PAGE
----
U.S. CitiesCity-Data Forum Index
Go Back   City-Data Forum > General Forums > Economics
 [Register]
Please register to participate in our discussions with 2 million other members - it's free and quick! Some forums can only be seen by registered members. After you create your account, you'll be able to customize options and access all our 15,000 new posts/day with fewer ads.
View detailed profile (Advanced) or search
site with Google Custom Search

Search Forums  (Advanced)
Reply Start New Thread
 
Old 06-29-2017, 12:03 PM
 
6,256 posts, read 4,734,369 times
Reputation: 12853

Advertisements

Quote:
Originally Posted by MrRational View Post
Close enough.


Most of the in demand jobs are related to providing services to other people. Far too many.

If we have the nerve to really solve the 'glut of workers' problem we'll have a reduced need
for people to provide services as well. Prepare for it.
Fewer and fewer jobs are about agriculture. Fewer and fewer are now involved with manufacturing. Efficiency of production has made that true. I don't understand the idea that too many jobs are involved with "services". Why would we want to reduce those jobs?
Reply With Quote Quick reply to this message

 
Old 06-29-2017, 12:45 PM
 
Location: The Triad (NC)
28,501 posts, read 62,182,463 times
Reputation: 32182
Quote:
Originally Posted by jrkliny View Post
I don't understand the idea that too many (remaining) jobs are involved with "services".
Because they don't actually produce any wealth... they just exchange cash.
The electrician pays the dentist who then pays the CPA who then pays the house painter.

Quote:
Why would we want to reduce (many of) those jobs?
1) Because they don't actually produce any wealth...
2) Because we will need even fewer of them as their supply of clients dries up.

Some additional reading on the topic: LINK
Reply With Quote Quick reply to this message
 
Old 06-29-2017, 12:52 PM
 
6,256 posts, read 4,734,369 times
Reputation: 12853
The notion that wealth is synonymous with physical goods is way out of date. Wealth is no longer a sack of rice, or even a chunk of gold. Bill Gates and Microsoft are clearly wealthy and yet produce no physical goods.
Reply With Quote Quick reply to this message
 
Old 06-29-2017, 12:58 PM
 
306 posts, read 472,655 times
Reputation: 1010
Quote:
Originally Posted by MrRational View Post
Close enough.


Most of the in demand jobs are related to providing services to other people. Far too many.

If we have the nerve to really solve the 'glut of workers' problem we'll have a reduced need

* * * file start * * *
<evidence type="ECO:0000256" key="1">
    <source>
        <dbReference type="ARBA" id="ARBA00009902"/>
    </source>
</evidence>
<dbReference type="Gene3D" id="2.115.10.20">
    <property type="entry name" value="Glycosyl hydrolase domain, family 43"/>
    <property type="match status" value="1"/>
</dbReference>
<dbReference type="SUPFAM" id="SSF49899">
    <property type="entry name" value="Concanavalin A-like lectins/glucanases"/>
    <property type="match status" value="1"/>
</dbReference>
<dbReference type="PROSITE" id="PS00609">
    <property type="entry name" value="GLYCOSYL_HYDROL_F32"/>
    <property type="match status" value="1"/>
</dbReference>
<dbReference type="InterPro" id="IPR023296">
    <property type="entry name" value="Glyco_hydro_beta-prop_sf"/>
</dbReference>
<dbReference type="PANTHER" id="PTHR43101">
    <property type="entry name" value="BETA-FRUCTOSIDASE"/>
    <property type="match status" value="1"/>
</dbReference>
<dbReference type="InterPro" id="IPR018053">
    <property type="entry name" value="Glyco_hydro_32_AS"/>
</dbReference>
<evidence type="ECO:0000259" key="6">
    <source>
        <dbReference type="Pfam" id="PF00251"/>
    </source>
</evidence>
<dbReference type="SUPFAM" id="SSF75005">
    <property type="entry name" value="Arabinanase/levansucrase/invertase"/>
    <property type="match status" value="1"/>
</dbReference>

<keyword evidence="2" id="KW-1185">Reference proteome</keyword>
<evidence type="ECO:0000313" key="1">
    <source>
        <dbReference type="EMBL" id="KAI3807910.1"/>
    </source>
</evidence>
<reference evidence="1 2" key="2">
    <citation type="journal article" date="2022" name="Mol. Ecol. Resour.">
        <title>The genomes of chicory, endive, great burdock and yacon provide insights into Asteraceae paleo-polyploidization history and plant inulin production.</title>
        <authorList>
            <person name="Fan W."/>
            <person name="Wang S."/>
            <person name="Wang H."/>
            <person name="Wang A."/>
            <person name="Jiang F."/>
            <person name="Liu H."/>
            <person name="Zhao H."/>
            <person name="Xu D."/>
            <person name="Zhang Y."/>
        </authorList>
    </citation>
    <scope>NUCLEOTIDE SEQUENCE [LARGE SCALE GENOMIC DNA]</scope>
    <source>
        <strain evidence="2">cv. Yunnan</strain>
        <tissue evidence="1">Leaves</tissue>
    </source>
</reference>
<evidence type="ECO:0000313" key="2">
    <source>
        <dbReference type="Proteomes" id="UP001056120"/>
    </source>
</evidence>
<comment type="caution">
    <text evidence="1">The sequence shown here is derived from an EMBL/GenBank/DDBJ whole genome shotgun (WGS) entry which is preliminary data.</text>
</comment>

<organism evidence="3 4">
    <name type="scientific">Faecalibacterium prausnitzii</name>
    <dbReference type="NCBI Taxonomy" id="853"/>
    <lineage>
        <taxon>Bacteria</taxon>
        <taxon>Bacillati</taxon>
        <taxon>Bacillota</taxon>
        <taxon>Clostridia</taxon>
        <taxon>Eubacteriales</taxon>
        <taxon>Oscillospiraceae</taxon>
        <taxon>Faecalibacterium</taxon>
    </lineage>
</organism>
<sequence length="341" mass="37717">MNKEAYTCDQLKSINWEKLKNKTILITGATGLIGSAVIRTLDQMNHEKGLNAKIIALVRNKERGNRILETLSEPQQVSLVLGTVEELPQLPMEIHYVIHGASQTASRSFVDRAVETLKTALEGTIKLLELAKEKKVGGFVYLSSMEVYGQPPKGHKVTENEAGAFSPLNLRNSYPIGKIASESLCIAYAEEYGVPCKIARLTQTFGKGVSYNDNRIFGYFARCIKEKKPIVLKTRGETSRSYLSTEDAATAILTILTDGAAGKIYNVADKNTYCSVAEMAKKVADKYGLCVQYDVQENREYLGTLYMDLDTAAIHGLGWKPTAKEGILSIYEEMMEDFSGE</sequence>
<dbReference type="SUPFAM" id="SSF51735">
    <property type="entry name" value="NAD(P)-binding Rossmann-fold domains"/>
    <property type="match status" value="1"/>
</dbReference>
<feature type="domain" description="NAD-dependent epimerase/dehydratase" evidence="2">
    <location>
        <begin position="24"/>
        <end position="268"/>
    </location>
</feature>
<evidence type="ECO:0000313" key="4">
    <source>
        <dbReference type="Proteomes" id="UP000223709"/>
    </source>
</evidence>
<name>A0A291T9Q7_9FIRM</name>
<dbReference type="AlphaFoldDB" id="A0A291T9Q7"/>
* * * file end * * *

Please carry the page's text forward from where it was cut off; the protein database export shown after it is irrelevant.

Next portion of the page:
for people to provide services as well. Prepare for it.

In multiple threads, you've suggested that reducing the population is economically necessary. In one thread awhile back, I believe you suggested eliminating the bottom quintile of Americans to free up the real estate and other resources their continued existence utilizes to make everything cheaper for the remaining population. I am wondering if you have thought through how killing all these people and disposal of their bodies would be achieved, and how you would get the other four quintiles on board with mass killing the bottom quintile without sparking a revolt or revolution. Also, how would the selection be made as the bottom quintile includes creatives and students who have potential to generate more than their short term income might suggest... one year low income or culling, two years? And if a more productive (in your opinion) member of society became injured and fell into the bottom quintile, would they too be culled? If you were deemed to be of low value, would you yourself submit to culling for the "greater good?"
Reply With Quote Quick reply to this message
 
Old 06-29-2017, 01:27 PM
 
10,060 posts, read 4,665,478 times
Reputation: 15302
Quote:
Originally Posted by MrRational View Post
Because they don't actually produce any wealth... they just exchange cash.
The electrician pays the dentist who then pays the CPA who then pays the house painter.

1) Because they don't actually produce any wealth...
2) Because we will need even fewer of them as their supply of clients dries up.

Some additional reading on the topic: LINK
how is this different than what you call "manufacturing" jobs?

laborer produces an item who pays a store to sell it who pays a CPA....?

laborer at the end of the day is still providing a service, one which service is no longer required due to robotics

the "item" is still being "manufactured", it's the service of the laborer that isn't needed
Reply With Quote Quick reply to this message
 
Old 06-29-2017, 03:41 PM
 
Location: The Triad (NC)
28,501 posts, read 62,182,463 times
Reputation: 32182
Quote:
Originally Posted by cedarite View Post
In multiple threads, you've suggested that reducing the population is economically necessary.